4. Use back streets on weekends. The risk of riding on Friday or Saturday night is much greater than riding on other nights because all the drunks are out driving around. If you do ride on a weekend night, make sure to take neighbourhood streets rather than arterials. 
    5. Get a mirror and use it. If it looks like a car doesn't see you, hop off your bike and onto the sidewalk. Mirrors cost $25-50. Trust me, once you've ridden a mirror for a while, you'll wonder how you got along without it. My paranoia went down 80% after I got a mirror. If you're not convinced, after you've used your mirror for a month, take it off your bike and ride around and notice how you keep glancing down to where your mirror was, and notice how unsafe you feel without it.
    6. Don't hug the curb. This is counter-intuitive, but give yourself a little space between yourself and the curb. That gives you some room to move into in case you see a large vehicle in your mirror approaching without moving over far enough to avoid you. Also, when you hug the curb tightly you're more likely to suffer a leftcross from motorists who can't see you.

Collision Type #9: The Crosswalk Slam

You're riding on the sidewalk and cross the street at a crosswalk, and a car makes a left turn, left into you. Cars aren't expecting bikes in the crosswalk, so you have to be VERY careful to avoid this one.

How to avoid this collision:

    1. Get a headlight. If you're riding at night, you should absolutely use a front headlight. It's required by law, anyway.
    2. Slowdown. Slow down enough that you're able to completely stop if necessary.
    3. Don't ride on the sidewalk in the first place. Crossing between sidewalks can be a fairly dangerous manoeuvre. If you do it on the right-hand side of the street, you risk getting slammed as per the diagram. If you do it on the left-hand-side of the street, you risk getting slammed by a car behind you that's turning left. You also risk getting hit by cars pulling out of parking lots or driveways. These kinds of accidents are hard to avoid, which is a compelling reason to not ride on the sidewalk in the first place. And another reason not to ride on the sidewalk is that you're threatening to pedestrians. Your bike is as threatening to a pedestrian as a car is threatening to you. Finally, riding on the sidewalk is illegal in some places. If you do plan on riding on sidewalks, do it slowly and EXTRA carefully, ESPECIALLY when crossing the street between two sidewalks.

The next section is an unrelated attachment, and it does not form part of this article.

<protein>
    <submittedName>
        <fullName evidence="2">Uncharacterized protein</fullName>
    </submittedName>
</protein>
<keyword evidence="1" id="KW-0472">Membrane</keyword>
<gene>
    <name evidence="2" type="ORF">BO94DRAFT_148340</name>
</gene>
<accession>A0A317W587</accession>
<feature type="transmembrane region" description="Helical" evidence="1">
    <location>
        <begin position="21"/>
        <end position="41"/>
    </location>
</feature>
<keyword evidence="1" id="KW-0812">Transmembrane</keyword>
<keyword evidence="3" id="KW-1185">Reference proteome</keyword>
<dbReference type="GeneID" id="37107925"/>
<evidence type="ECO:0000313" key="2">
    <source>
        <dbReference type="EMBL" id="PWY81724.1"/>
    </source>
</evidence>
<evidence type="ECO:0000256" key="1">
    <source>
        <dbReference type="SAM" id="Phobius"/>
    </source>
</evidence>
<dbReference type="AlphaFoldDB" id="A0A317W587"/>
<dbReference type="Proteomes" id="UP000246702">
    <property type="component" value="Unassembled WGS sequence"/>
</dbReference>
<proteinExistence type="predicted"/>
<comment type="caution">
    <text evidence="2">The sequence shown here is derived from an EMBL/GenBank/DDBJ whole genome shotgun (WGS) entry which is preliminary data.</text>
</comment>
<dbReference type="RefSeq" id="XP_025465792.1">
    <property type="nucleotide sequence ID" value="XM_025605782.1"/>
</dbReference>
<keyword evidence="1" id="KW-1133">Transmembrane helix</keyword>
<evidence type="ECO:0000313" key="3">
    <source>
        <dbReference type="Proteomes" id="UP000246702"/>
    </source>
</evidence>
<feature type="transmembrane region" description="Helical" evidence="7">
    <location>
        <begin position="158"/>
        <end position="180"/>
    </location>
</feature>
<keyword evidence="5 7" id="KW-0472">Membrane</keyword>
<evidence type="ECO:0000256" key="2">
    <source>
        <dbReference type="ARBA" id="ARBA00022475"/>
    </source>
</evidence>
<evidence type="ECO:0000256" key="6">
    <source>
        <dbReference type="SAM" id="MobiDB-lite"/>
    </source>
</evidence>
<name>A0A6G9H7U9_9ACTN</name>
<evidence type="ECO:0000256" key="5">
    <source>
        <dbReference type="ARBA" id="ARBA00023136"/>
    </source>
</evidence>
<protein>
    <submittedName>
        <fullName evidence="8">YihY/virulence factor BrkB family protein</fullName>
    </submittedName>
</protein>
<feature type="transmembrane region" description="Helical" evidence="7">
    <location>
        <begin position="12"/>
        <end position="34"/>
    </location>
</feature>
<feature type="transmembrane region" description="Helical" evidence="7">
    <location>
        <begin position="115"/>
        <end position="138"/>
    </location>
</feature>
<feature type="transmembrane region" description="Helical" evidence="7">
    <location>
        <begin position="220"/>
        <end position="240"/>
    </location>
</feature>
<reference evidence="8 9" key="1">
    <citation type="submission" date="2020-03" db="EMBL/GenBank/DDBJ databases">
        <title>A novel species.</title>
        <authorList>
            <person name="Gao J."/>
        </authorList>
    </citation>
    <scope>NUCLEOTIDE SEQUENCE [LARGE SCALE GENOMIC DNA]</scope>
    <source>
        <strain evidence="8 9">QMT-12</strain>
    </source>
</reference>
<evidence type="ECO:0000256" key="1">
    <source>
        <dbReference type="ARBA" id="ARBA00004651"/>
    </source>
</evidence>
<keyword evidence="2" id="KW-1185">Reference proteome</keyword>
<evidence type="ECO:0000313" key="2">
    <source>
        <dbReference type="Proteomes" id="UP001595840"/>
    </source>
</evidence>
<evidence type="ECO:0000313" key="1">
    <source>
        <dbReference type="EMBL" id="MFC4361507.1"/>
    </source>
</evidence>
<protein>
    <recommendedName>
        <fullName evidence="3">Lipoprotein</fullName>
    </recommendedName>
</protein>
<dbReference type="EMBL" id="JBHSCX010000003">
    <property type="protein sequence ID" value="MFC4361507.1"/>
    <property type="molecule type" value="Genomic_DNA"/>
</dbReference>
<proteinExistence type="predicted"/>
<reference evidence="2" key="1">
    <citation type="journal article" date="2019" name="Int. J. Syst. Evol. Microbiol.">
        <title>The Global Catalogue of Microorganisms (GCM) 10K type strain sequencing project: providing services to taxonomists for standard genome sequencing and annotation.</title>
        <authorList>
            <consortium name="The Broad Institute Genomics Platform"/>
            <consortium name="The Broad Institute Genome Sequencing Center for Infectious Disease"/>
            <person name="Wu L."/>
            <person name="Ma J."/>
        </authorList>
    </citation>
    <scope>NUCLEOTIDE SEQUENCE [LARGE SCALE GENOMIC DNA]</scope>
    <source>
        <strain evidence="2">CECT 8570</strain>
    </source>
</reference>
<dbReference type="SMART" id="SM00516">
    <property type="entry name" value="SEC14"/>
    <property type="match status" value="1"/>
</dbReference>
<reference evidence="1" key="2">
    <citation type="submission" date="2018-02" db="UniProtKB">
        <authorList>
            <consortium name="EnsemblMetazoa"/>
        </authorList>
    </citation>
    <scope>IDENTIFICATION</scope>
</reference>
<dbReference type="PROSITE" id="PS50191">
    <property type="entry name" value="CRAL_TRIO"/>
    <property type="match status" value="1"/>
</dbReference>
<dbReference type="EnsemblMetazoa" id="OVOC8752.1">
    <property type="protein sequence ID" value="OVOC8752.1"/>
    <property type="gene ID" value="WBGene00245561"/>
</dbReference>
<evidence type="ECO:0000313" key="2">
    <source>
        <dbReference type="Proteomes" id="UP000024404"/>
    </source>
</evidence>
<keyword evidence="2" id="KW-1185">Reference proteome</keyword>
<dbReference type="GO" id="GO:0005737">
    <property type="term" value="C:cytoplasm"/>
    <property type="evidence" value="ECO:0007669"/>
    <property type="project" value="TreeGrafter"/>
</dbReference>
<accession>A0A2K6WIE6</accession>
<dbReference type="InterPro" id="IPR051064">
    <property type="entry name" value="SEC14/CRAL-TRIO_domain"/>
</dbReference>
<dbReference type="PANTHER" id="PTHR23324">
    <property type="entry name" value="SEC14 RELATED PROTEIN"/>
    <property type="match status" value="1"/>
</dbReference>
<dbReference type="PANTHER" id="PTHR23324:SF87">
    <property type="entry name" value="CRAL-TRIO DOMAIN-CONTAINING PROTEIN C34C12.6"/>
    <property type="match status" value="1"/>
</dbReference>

Collision Type #10: The Wrong Way Wallop

You're riding the wrong way (against traffic, on the right-hand side of the street). A car makes a left turn from a side street, driveway, or parking lot, right into you. They didn't see you because they were looking for traffic only on their right, not on their left. They had no reason to expect that someone would be coming at them from the wrong direction. Even worse, you could be hit by a car on the same road coming at you from straight ahead of you. They had less time to see you and take evasive action because they're approaching you faster than normal (because you're going towards them rather than away from them). And if they hit you, it's going to be much more forceful impact, for the same reason. (Both your and their velocities are combined.)

How to avoid this collision:

Don't ride against traffic
. Ride with traffic, in the same direction. Riding against traffic may seem like a good idea because you can see the cars that are passing you, but it's not. Here's why:
      1. Cars which pull out of driveways, parking lots, and cross streets (ahead of you and to the right), which are making a left onto your street, aren't expecting traffic to be coming at them from the wrong way. They won't see you, and they'll plough right into you.
      2. How the heck are you going to make a left turn?
      3. Cars will approach you at a much higher relative speed. If you're going 15hm/hr, then a car passing you from behind doing 50 approaches you at a speed of only 35 (50-15). But if you're on the wrong side of the road, then the car approaches you at 65 (50+15), which is 250% faster! Since they're approaching you faster, both you and the driver have lots less time to react. And if a collision does occur, it's going to be ten times worse. 
      4. Riding the wrong way is illegal and you can get ticketed for it. 

There's one possible exception to riding the wrong way. When you're riding in the country on narrow, high-speed roads, it may be helpful to ride against traffic so you can see what you're up against.Compared to city traffic, country traffic is likely to have less road space for bikes and cars to share. That being the case, riding the wrong way allows you to bail into the shoulder if a car doesn't see you. You don't have problem #1 above because side traffic is rare, and #2 is avoided because you're riding primarily along one road and not turning left. 

Country traffic is more likely to be sparse, which means that you may have the ability to switch to the "correct" side of the road when a car approaches you from a head. I did a 100-mile ride with a friend  once, continually switching from the right-hand side of the road to the left-hand side depending on whether traffic was approaching us from ahead or behind, since a vehicle passed us only once every several minutes -- but when it passed us, it was doing 110km/hr+, and we wanted to be as far away from it as we could. But remember that vehicles will still approach you faster when you ride the wrong way, and it's still illegal. It's your choice.